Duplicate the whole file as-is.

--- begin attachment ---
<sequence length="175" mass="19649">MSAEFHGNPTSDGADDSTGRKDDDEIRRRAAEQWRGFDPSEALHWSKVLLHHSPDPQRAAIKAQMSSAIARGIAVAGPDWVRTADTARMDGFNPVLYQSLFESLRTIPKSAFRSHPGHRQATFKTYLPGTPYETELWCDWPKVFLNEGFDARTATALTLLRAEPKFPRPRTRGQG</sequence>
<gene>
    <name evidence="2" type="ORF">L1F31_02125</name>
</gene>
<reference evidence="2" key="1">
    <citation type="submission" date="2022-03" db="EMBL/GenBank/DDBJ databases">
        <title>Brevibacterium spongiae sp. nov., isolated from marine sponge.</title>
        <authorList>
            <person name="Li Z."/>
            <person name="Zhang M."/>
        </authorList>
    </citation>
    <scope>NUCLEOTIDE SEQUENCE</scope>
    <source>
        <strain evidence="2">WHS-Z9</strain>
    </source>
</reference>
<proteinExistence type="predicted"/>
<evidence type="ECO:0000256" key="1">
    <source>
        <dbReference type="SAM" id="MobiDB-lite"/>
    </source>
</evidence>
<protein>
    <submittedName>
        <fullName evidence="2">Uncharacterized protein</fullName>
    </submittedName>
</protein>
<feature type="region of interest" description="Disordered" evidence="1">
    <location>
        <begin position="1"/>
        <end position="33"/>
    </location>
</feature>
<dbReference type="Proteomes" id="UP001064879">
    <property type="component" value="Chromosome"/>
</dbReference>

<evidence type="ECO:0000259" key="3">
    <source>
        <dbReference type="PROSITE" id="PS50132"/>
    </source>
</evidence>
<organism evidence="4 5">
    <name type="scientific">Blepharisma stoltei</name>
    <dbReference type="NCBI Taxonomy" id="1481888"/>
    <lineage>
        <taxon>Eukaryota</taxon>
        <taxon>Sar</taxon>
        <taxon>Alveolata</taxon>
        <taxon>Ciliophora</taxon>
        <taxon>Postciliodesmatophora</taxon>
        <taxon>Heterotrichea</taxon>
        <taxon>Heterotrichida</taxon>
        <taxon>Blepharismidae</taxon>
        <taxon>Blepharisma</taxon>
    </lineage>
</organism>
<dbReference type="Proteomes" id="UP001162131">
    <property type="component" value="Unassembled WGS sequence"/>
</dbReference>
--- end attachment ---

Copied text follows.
<sequence length="175" mass="19649">MSAEFHGNPTSDGADDSTGRKDDDEIRRRAAEQWRGFDPSEALHWSKVLLHHSPDPQRAAIKAQMSSAIARGIAVAGPDWVRTADTARMDGFNPVLYQSLFESLRTIPKSAFRSHPGHRQATFKTYLPGTPYETELWCDWPKVFLNEGFDARTATALTLLRAEPKFPRPRTRGQG</sequence>
<gene>
    <name evidence="2" type="ORF">L1F31_02125</name>
</gene>
<reference evidence="2" key="1">
    <citation type="submission" date="2022-03" db="EMBL/GenBank/DDBJ databases">
        <title>Brevibacterium spongiae sp. nov., isolated from marine sponge.</title>
        <authorList>
            <person name="Li Z."/>
            <person name="Zhang M."/>
        </authorList>
    </citation>
    <scope>NUCLEOTIDE SEQUENCE</scope>
    <source>
        <strain evidence="2">WHS-Z9</strain>
    </source>
</reference>
<proteinExistence type="predicted"/>
<evidence type="ECO:0000256" key="1">
    <source>
        <dbReference type="SAM" id="MobiDB-lite"/>
    </source>
</evidence>
<protein>
    <submittedName>
        <fullName evidence="2">Uncharacterized protein</fullName>
    </submittedName>
</protein>
<feature type="region of interest" description="Disordered" evidence="1">
    <location>
        <begin position="1"/>
        <end position="33"/>
    </location>
</feature>
<dbReference type="Proteomes" id="UP001064879">
    <property type="component" value="Chromosome"/>
</dbReference>

<evidence type="ECO:0000259" key="3">
    <source>
        <dbReference type="PROSITE" id="PS50132"/>
    </source>
</evidence>
<organism evidence="4 5">
    <name type="scientific">Blepharisma stoltei</name>
    <dbReference type="NCBI Taxonomy" id="1481888"/>
    <lineage>
        <taxon>Eukaryota</taxon>
        <taxon>Sar</taxon>
        <taxon>Alveolata</taxon>
        <taxon>Ciliophora</taxon>
        <taxon>Postciliodesmatophora</taxon>
        <taxon>Heterotrichea</taxon>
        <taxon>Heterotrichida</taxon>
        <taxon>Blepharismidae</taxon>
        <taxon>Blepharisma</taxon>
    </lineage>
</organism>
<dbReference type="Proteomes" id="UP001162131">
    <property type="component" value="Unassembled WGS sequence"/>
</dbReference>